“When you think about it,” Kirstin Johnson, head of MPAL said, “with a phonograph or a CD, a machine plays the music back. But with a player piano, it’s the instrument playing.”

Player pianos were popular in private homes at the turn of the century and many had the ability to adjust the volume to project over the dancing guests. However, by the start of WWII, radios became an affordable substitute for people and interest in the player piano dwindled.

Not all musicians were thrilled that their playing artistry could be duplicated by an unmanned instrument. The “March King” John Philip Sousa was opposed to any mechanized version where something else was making the instrument work. Yet, some musicians, like Igor Stravinsky recorded music on them. Compositions specifically for player piano came much later with composers like Conlon Nancarrow, who died in 1997.

“It’s a terrific teaching tool,” Kirstin said. “It allows researchers and students to learn about this early mode of music technology because that’s what it is, early recording technology.”


Digitizing music

Assembled from discarded ILLIAC II machine parts in 1972, this hulking mass of metal and wires known as the Sal-Mar Construction is named after Salvatore Martirano, an Illinois music composition professor who, along with several engineers, designed this ambitious, experimental musical endeavor. The Sal-Mar was the first of its kind to integrate digital and analogue sound generation circuitry at a time when the technology was in its infancy. It has resided since 2006 in the Sousa Archives & Center for American Music.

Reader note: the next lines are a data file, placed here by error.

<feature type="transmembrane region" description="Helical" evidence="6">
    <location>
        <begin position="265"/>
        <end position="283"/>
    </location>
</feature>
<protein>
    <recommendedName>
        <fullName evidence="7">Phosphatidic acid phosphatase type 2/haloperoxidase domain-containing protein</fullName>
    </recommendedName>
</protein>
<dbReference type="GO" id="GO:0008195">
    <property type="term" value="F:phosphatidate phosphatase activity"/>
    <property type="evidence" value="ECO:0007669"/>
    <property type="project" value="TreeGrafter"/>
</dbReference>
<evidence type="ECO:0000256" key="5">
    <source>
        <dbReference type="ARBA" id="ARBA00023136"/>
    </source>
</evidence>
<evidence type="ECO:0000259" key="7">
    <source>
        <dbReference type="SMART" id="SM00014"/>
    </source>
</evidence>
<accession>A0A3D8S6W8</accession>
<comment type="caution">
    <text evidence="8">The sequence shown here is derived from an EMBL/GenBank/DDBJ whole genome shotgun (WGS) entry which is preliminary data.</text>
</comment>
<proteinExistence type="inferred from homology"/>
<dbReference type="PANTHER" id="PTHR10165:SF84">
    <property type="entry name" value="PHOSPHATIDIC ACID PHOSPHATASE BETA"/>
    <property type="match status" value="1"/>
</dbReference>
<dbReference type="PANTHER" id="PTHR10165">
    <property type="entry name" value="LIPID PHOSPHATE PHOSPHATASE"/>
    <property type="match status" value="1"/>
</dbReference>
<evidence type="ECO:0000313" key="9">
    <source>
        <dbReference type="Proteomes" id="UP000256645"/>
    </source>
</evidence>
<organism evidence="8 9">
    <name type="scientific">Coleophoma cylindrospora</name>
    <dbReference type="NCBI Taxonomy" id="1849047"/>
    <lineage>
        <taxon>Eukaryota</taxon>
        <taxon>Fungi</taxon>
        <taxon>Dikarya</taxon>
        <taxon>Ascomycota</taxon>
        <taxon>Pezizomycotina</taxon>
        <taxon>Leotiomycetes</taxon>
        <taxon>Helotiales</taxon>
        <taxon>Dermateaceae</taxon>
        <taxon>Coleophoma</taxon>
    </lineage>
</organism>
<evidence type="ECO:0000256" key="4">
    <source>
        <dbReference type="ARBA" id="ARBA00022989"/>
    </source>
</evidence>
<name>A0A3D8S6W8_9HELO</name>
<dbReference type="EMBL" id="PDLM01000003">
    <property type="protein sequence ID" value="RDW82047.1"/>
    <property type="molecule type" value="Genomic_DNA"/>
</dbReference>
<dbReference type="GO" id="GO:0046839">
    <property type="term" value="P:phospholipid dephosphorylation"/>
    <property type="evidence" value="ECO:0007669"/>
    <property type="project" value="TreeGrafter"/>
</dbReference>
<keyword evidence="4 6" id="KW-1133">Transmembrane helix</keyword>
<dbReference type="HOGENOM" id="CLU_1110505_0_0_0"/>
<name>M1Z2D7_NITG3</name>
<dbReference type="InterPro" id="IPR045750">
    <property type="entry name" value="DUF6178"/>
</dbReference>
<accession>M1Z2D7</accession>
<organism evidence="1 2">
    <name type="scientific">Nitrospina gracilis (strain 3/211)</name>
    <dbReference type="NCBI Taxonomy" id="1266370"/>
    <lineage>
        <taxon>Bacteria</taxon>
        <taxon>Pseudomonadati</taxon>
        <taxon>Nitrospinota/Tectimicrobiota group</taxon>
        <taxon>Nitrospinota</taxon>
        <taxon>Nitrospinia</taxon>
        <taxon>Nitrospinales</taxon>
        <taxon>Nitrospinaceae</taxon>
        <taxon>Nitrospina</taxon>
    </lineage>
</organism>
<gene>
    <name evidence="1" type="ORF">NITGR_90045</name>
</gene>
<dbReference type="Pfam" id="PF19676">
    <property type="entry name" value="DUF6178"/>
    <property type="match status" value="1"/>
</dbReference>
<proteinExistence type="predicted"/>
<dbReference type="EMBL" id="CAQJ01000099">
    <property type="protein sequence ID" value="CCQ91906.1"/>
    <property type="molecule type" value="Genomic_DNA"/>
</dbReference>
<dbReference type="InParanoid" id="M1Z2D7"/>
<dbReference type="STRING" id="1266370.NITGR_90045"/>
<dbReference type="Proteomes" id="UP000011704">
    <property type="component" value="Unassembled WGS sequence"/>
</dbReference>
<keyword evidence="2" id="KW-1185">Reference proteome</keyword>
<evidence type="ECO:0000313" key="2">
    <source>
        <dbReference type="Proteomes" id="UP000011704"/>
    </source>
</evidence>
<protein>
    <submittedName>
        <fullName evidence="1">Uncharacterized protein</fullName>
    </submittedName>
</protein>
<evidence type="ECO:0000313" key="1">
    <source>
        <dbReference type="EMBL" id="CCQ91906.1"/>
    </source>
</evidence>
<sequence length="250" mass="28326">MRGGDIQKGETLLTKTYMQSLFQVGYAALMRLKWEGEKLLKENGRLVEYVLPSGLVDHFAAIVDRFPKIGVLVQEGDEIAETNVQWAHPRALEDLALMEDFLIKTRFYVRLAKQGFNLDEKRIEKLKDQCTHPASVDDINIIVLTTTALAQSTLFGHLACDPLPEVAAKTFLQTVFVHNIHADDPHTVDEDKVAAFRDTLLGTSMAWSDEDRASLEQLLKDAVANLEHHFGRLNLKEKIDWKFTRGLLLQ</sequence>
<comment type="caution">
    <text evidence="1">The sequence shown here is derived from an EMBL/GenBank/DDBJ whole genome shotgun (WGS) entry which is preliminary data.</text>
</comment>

“You know the Sal-Mar is all absolutely instant and contemporaneous because that was one of the things Sal wanted. He wanted something for live, real-time improvisation because that literally didn’t exist in electronic music at the time,” said Greg Danner (ENG ’71, ’74), a student and later friend of Sal’s, who has been maintaining Sal-Mar for the past fifteen years.

Composer John Cage, who was an artist-in-residence at Illinois at the same time Sal was on faculty, also had an interest in improvisation and unplanned methods to create music. Cage would record on a reel-to-reel, cut it up, and assemble the tape in random order. Yet, Cage’s music was still on tape and could be played over and over again.

“That was absolutely not what Sal wanted,” Greg said. “Through his entire life, Sal would compose on staff paper, but he finally admitted, ‘This is very limiting. You end up with something that is more or less the same every time.’ He wanted to explore difference.”

Spending so much time with Sal before he died in 1995 and with the Construction itself, Greg has had time to reflect on his good friend and the groundbreaking machine he created.

“I’ve come to realize in my later years that if you’re dealing with classical music, the conductor is incredibly powerful in terms of just how much effect can be had on that piece of music by what the conductor is doing with it,” Greg said. “Orchestras in some ways are like a great big Sal-Mar Construction, and I’m sure Sal had that in mind, and he always felt like, you don’t play the Sal-Mar, you conduct it.”


See Curiosities: Series 2

This story was published .